Ask a freelancer: When freelance feels like freefall

Dealing with the despair of freelancing. 

Internet Culture

Published Aug 5, 2013   Updated Jun 1, 2021, 9:54 am CDT

Melissa Chadburn is a lover and a fighter, a union rep, a social arsonist, a writer, a lesbian, of color, smart, edgy and fun. Her work has appeared in Guernica, Salon, and the Rumpus, among others.  In Ask a freelancer, Chadburn fields questions about writing, the blogosphere, platform building, and all things scary. She doesn’t presume to know everything, but she knows people that know more things than her and if there’s one thing she’s learned it’s that there’s nothing to be gained from withholding information. Reach her at fictiongrrrl(at) or follow her on Twitter. She loves your whole outfit right now.

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Dear Freelancer,

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I am very, very tired. I barely make ends meet every month doing some mix of teaching, editing and copywriting. I barely have time to work on my own writing, much less have a life. I had a day job, but it was only part time, and I ended up doing better freelancing. Not a lot better, but a little better. Just figuring out taxes alone is a full time job. I'm burnt out. I've tried meditating, but that only worked for a minute. I need a nap. Or a vacation. Or a sugar person. But none of those options seem to be presenting themselves at the moment. In fact, as I write this, I have 9 different things I'm supposed to be working on, plus a class to prepare for in 6.5 hours. I probably work 70-90 hours per week. And yet my monthly income is considered, per the mayor's office in the city in which I live, "very low."

It's time to torture a metaphor: I'm at the end of my rope, but there's nowhere to go but fall down from where I've climbed, and it's not that I've climbed that high, but maybe it's that I've climbed out over a canyon, like Wile E Coyote sometimes runs over one, and it's a long way down from here, and I'm not a cartoon.

I guess I don't really have a question. I just want you to make me feel better.

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When I was five my mom and I were living in a quadplex on 11023 Wellworth Ave. in Westwood Village, the college town attached to UCLA. It was our nicest place together. We had hardwood floors and for a while we had a vacant extra bedroom. We had a fireplace mantle. But mostly between boyfriends and roommates we had a lot of space, alone together. I think I took that time to really be a kid. I remember dancing and playing handball against the back wall in the parking garage. I propped up all my stuffed animals in the spare bedroom and lectured them all and assigned them homework. I wore my mom’s shoes and click clacked around the house. We went up the street and purchased 3-D glasses at 7-Eleven and spooked ourselves by watching Elvira together.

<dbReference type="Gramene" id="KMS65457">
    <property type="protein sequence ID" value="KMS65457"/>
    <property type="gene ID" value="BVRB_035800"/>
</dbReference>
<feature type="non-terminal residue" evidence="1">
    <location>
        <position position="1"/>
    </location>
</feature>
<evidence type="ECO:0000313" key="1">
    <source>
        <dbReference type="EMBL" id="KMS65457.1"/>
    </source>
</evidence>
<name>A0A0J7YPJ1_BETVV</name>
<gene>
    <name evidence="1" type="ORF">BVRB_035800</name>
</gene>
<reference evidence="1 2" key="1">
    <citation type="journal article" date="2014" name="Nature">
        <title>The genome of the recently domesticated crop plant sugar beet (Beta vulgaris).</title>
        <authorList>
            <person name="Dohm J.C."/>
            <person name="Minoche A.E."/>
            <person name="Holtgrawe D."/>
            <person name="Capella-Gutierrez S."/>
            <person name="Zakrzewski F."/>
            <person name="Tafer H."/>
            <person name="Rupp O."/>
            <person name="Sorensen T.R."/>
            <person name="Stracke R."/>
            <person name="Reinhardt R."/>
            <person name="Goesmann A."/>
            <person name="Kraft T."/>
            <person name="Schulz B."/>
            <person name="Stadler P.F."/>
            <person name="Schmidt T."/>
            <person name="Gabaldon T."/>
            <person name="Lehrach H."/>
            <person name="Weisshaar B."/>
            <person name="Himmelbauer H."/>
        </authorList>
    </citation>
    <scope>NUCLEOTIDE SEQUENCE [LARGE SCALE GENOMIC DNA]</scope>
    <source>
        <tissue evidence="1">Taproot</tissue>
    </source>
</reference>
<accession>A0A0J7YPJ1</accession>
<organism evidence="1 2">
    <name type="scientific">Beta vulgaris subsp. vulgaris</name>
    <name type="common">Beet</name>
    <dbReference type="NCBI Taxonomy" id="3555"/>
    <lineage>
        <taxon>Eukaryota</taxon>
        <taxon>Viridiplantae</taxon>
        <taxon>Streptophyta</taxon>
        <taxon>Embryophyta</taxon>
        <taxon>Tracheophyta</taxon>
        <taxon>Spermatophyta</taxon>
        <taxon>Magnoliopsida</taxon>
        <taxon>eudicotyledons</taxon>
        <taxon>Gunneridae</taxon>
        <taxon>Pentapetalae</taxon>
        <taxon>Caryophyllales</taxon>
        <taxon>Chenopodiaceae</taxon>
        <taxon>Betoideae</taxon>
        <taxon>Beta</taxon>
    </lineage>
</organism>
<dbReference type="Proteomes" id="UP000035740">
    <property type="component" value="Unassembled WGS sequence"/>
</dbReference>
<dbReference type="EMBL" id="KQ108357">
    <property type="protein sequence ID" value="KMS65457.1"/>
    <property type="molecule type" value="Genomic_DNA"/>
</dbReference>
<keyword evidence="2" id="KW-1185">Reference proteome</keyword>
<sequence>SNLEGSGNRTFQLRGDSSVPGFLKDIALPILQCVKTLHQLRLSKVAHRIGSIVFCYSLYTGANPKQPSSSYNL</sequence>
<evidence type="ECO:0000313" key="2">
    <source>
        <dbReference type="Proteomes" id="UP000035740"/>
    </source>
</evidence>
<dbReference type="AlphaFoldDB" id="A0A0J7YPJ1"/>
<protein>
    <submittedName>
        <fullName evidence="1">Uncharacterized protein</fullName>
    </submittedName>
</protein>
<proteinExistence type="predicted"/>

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Then when money got tight and boyfriends and roommates came and flooded our private world I found a cupboard. I’d sit in this cupboard, in this small defensible space and I’d repeat the word, “Cupcake.” I’d sit and I’d say, “Cupppa Caaaakkke Cupppa Caaaake.” It was like an altered state that I could reach by making a word with meaning take on elusive shapes and sizes by repeating it over and over again. The space around me and the space in my head stretched to infinite length. I was safe in this home of a word.

So I get why it can be a scary sucky thing when you are in a world of words but feel unsafe. We are on the same cliff. It’s even scarier to think that no matter how high we climb we will still be on a cliff. Another metaphor for the cliff is the hallway. I remember a time when I felt equally panicked and there’s that saying you know, when one door closes another window opens, but the hallway sucks. I spend 85% of my writing life in the hallway. But the doors—the doors get nicer, and there will always be a next bigger door.

And so really what are we talking about? I recently reached out to some new friends to do something contrary, to get out of my malaise. It can be awkward hanging out with new friends. One of the friends decided we play a game called “Destructo.” It works like this: one person draws something, and then the person sitting beside them draws something to destroy that thing, then the next—a thing that destroys that. It can be literal, like a hammer destroys a nail, or figurative.

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I thought I had unlocked a key in the game when I drew love. I thought nothing can destroy love. I’m always thrilled when I unlock the thing. The girl beside me drew—fear. Fear destroys love. We kept on bouncing back and forth like that—fear love, fear love. That’s what it all comes down to: love and fear. No matter what we write that’s what we’re writing about. So, Panicked, you’ve drawn fear; the only way you can destroy that is love. Here it is, staring back at you. You are quite possibly one of my favorite people.



Photo by jblahblahblah/Flickr

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*First Published: Aug 5, 2013, 2:08 pm CDT